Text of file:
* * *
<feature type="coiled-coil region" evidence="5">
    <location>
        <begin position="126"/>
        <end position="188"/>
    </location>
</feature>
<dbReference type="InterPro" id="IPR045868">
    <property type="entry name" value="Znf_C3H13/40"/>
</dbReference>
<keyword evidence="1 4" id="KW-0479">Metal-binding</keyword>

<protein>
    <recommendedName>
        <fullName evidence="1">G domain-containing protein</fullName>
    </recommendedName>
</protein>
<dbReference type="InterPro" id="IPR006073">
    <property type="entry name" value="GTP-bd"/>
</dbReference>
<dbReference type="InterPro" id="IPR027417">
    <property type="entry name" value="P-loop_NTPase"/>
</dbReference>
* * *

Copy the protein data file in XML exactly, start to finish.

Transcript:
<feature type="coiled-coil region" evidence="5">
    <location>
        <begin position="126"/>
        <end position="188"/>
    </location>
</feature>
<dbReference type="InterPro" id="IPR045868">
    <property type="entry name" value="Znf_C3H13/40"/>
</dbReference>
<keyword evidence="1 4" id="KW-0479">Metal-binding</keyword>

<protein>
    <recommendedName>
        <fullName evidence="1">G domain-containing protein</fullName>
    </recommendedName>
</protein>
<dbReference type="InterPro" id="IPR006073">
    <property type="entry name" value="GTP-bd"/>
</dbReference>
<dbReference type="InterPro" id="IPR027417">
    <property type="entry name" value="P-loop_NTPase"/>
</dbReference>